The Making of: Akiliba Pots
The rural village of Akiliba, in Northern Uganda, is well off the beaten path. And it is home to a determined group of craftswomen who are using pottery as a way to sustain their whole community. These are the Potters of Akiliba.
These beautiful, one-of-a-kind creations are hand-built using locally sourced clay. And the women have a strong connection to the earth. You barely see the division between humans and nature. Gratitude is deeply ingrained, and they care for and benefit from the natural world around them.
Once these beautiful, one-of-a-kind creations are formed, they are stacked into a brush-covered mound for firing. Yes, that’s right. No kilns here. Another gift from nature, a brush pile, provides the heat required to fire the clay bowls and pots.
the final piece
The end result is decorative, textured earthenware with a rustic burnt finish, one-of-a-kind creations that cannot be replicated. The curved lines and rounded shapes of these bowls/pots are juxtaposed against their almost ancient aesthetic. You can’t stop looking at them.
Independence is critical for these artisans, as is preserving their ancient craft. Naima, one of the village elders, passionately summarizes this sentiment – “We want to get out of poverty and be able to feed ourselves and put our children through school.” In the past, the potters’ remote location and lack of transportation left these talented artisans struggling to reach larger markets in the area. Now, through our partnership with the village, we have been able to help them travel to these markets, enabling the community to grow a sustainable local source of income.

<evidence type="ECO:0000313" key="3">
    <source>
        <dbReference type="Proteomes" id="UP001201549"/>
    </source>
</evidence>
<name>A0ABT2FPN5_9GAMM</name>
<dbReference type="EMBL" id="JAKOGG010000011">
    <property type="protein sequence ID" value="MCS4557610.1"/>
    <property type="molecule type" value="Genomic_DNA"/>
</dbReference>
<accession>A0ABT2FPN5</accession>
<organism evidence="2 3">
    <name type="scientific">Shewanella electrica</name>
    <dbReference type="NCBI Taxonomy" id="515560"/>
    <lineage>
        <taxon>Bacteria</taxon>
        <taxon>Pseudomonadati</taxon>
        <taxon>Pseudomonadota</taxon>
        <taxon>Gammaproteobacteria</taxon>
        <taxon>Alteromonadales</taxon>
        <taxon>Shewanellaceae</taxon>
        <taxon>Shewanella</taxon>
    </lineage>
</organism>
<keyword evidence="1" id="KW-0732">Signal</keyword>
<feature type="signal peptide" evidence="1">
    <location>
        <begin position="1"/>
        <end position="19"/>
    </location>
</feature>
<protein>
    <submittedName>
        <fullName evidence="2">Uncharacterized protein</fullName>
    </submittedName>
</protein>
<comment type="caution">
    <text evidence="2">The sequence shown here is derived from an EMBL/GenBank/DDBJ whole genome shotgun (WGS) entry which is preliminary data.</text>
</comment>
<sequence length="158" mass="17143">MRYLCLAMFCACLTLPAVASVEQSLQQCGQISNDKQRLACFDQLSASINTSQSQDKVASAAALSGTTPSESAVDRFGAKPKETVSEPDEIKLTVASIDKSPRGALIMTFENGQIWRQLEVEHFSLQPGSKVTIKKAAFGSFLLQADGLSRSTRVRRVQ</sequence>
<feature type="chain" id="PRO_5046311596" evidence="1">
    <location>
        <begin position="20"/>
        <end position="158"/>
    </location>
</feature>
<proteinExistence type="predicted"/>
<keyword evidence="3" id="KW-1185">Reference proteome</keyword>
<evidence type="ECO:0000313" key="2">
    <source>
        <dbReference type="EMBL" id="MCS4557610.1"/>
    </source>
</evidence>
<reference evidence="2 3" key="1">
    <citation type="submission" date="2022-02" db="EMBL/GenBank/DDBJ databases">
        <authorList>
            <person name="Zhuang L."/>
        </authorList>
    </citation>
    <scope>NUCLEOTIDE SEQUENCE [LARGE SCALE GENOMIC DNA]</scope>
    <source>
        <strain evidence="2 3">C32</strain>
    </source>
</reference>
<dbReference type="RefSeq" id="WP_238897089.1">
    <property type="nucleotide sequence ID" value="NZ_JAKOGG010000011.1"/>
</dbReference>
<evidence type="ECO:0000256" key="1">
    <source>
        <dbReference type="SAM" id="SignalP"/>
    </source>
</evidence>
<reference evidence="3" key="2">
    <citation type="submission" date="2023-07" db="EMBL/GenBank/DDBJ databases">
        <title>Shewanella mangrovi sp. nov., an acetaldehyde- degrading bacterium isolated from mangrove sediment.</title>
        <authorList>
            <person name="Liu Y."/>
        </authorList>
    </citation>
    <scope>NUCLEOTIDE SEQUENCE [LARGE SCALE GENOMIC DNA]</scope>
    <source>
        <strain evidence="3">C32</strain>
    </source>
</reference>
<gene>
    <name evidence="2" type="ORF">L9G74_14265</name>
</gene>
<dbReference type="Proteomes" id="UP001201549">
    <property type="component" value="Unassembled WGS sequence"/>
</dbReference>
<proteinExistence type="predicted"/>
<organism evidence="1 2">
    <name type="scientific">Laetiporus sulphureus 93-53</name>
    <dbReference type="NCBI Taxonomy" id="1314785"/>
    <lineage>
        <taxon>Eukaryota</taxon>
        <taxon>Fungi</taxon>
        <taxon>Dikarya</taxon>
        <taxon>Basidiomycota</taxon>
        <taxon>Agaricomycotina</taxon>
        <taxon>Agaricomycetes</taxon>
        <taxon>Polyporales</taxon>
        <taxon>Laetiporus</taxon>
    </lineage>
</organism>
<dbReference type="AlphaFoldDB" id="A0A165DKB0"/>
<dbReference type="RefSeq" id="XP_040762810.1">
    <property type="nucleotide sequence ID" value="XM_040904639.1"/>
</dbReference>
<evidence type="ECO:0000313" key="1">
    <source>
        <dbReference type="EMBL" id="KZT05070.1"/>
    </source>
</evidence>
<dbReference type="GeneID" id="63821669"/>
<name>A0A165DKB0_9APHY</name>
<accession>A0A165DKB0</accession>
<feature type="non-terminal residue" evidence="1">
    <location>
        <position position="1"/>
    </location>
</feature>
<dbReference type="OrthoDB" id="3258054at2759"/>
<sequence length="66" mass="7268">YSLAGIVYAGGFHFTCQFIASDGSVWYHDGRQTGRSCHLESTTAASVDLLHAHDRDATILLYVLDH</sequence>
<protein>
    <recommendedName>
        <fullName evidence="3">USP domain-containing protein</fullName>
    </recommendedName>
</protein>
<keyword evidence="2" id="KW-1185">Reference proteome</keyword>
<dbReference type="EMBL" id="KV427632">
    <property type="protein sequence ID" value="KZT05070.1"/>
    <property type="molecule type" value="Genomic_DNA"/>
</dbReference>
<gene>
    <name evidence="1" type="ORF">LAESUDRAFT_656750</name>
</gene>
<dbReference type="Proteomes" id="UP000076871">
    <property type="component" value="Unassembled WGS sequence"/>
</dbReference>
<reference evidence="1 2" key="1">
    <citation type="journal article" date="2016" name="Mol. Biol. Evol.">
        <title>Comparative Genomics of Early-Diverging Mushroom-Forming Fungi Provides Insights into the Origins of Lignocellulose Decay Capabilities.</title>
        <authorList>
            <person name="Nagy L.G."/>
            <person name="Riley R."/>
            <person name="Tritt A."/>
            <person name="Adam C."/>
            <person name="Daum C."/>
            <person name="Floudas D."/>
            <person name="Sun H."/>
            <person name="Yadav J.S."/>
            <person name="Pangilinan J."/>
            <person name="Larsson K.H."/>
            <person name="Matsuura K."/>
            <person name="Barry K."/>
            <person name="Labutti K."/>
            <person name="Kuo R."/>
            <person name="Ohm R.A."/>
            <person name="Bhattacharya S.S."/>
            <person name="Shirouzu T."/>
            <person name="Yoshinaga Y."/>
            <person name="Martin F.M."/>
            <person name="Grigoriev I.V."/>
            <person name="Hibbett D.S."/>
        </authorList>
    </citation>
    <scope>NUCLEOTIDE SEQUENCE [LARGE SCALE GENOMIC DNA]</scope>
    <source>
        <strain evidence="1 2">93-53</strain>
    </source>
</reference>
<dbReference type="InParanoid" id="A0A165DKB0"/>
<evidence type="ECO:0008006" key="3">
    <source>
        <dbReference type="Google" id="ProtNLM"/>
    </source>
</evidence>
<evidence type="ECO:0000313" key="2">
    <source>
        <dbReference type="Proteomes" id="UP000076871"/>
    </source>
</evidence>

This is the beautiful Aisha. She’s the elder in the village and a source of power and inspiration for all the others. Aisha has been making pottery since she was a little girl, having learned from her own grandmother. Now she passes on her knowledge to the younger generation attempting to keep the traditional craft and culture alive.
The Potters of Akiliba thank not only the earth for providing raw materials but also the animals, the water, and the air they breathe. It’s such a beautiful and holistic approach to living. With more than 600 pots sold and a feature in The New York Times, this village stands strong - providing for themselves through their ancient craft.
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My pottery is inspired by the generations that came before me who have passed down this sacred craft. In my community you are born, raised and live each day by the clay—the Holy Mother. Every part of my being is woven through the story of this magical mud.
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